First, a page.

Eulogy for Larry Palmer
By CSM (Retired) Kenneth O. Merritt
I first met Larry Palmer some 56 years ago in the 508th Parachute Infantry
Regiment. We were both assigned to the same company, same platoon and we
stayed together throughout the war. Larry made all the combat operations
that the 508th made, including the jump into Normandy, the jump into
Nijmegen, Holland and the Battle of the Bulge operation. Larry was a small
man in stature but a big man in heart and soul -- always cheerful with a
big smile on his face. There was a great man from the state of Oklahoma by
the name of Will Rogers who once said, "I never met a man that I didn't
like." And I can truthfully say, without any reservations, that I never --
and I repeat never -- heard Larry say one bad word about another human
Larry was not a general or colonel in World War II. No, he was just a
Squad Leader doing the job that he was trained to do and he was also our
friend -- a friendship that has lasted over 56 years.
Larry was not a politician, a statesman or a judge. No. He was just a man,
our friend. Larry was not a rich man, a doctor or lawyer. No. He was just
a man, our friend. Wouldn't it be a wonderful world if we could say of
every father, brother and husband that we bury --"There lies a great man."
And today I can say without any reservation, "Here lies a great man."
In addition to his military service, Larry was a devoted husband, father,
grandfather, great-grandfather, a businessman for over 50 years here in
Augusta, a big fan of the Atlanta Braves, a member of the 508th P.I.R.
Association and a member of the Masonic Lodge. Lt. Epps, our assistant
platoon leader in World War II, told me 25 years after the war that Larry
Palmer was one of the coolest men in combat that he had ever seen. A
couple of years ago I asked Larry about his coolness in combat and Larry
said, "Rock, I was scared to death. I just didn't want the troops to see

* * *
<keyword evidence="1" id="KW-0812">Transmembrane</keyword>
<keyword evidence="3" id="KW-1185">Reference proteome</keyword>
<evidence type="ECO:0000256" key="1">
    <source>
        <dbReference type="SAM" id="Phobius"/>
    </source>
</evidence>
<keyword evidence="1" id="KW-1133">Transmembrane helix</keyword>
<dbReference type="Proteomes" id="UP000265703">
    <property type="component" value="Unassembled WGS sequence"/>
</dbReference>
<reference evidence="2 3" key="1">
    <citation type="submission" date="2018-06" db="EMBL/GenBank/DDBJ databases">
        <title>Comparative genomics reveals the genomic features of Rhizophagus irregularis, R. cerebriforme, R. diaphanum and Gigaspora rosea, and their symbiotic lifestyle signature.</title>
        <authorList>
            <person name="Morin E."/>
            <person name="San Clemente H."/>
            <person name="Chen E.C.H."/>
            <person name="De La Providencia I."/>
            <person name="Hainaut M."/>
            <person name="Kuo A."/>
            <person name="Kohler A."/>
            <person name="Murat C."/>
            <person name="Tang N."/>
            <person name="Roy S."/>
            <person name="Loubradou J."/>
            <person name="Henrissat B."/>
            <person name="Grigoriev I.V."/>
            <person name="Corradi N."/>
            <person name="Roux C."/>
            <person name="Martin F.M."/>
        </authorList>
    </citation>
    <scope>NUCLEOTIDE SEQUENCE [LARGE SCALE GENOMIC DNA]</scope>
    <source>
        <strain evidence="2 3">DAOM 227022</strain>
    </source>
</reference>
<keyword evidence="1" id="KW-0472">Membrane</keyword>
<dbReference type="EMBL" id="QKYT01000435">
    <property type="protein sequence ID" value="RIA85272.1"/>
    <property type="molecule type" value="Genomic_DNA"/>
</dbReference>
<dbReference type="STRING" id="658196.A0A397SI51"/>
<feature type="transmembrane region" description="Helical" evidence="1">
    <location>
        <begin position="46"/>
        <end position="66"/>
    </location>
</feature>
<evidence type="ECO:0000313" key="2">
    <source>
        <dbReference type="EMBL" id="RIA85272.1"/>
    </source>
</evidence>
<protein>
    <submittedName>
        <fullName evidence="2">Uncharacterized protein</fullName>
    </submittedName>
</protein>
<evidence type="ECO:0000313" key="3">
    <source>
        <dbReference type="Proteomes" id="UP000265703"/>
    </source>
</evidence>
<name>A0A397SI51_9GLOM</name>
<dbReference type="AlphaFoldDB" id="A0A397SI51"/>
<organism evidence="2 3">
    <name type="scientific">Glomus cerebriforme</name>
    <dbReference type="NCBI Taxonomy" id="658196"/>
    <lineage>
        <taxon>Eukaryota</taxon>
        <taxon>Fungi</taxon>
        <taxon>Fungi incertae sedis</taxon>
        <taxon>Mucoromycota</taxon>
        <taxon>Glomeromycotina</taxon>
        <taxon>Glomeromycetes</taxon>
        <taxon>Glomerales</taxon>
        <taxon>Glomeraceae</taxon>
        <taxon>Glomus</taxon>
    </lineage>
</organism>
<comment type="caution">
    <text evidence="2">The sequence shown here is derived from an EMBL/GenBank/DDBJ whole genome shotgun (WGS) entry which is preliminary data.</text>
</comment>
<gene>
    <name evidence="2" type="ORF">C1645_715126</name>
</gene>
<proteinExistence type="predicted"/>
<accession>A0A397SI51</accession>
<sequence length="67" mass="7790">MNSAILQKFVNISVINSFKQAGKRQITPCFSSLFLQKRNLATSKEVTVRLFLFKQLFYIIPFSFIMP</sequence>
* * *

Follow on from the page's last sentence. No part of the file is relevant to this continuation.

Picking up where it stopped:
how really scared I was."
We are coming to the end of an era for our World War II soldiers and we
owe them more than we can ever pay. Let us not forget that Larry gave over
three years of his life in World War II to safeguard against those who
would like to overthrow our way of life. History tells us that in America
it has always been the American soldier that upholds our way of life. It
is the soldier, not the reporter, who has given us the freedom of the
press. It is the soldier, not the poet, who has given us freedom of
speech. It is the soldier not the campus organizer, who has given us
freedom to demonstrate. It is the soldier who salutes the flag, who serves
beneath the flag and whose coffin is draped by the flag, who protects the
protester to burn our American flag. Yes, we owe this man and his family
more than we will ever be able to pay. Larry, I and 1,293 members of the
508th P.I.R. Association are proud to have served with you and to call you
and your family our friends.
Mr. Lawrence Edgar Palmer Sr., 78, of Augusta, died Thursday, Nov. 5,
1998, at University Hospital.
The funeral will be at 2 p.m. Saturday at Woodlawn United Methodist
Church with the Rev. Thom Shores officiating. Burial will be in
Hillcrest Memorial Park.
Mr. Palmer, a native of Augusta, had retired as a businessman. He was a
member emeritus of Webb Lodge 166 of the Free and Accepted Masons. He
was an Army veteran of World War II, where he was a member of the 508th
Parachute Infantry Regiment Association. Mr. Palmer fought in the Battle
of the Bulge and parachute jumped in Normandy on D-Day.
Survivors include his wife, Laura Landrum Palmer; two sons, Lawrence E.
Palmer Jr. and Troy Palmer, both of Augusta; five daughters, Cheryl
Palmer Gray, Dublin, Emily Palmer Boyles, North Augusta, Ann Palmer
Nelson, Roswell, Bunny Palmer, Augusta, and Susan Palmer Creger,
Marietta; a sister, Bernice Palmer Borup, North Augusta; and 10
grandchildren and four great-grandchildren.
Pallbearers will be Forrest Maddox, John Morris, Osborne Maddox, Stewart
Morris, Jim Quattlebaum and Paul Felberg.
Honorary pallbearers will be members of the 508th Parachute Infantry
Memorials may be made to Woodlawn United Methodist Church, 2220 Walton
Way, Augusta, GA 30904.
Friends may call at the residence or at Poteet Funeral Home, Peach
The family will receive friends from 6 to 8 p.m. today at the funeral
(The Augusta Chronicle, Augusta, GA, 6 Nov 1998,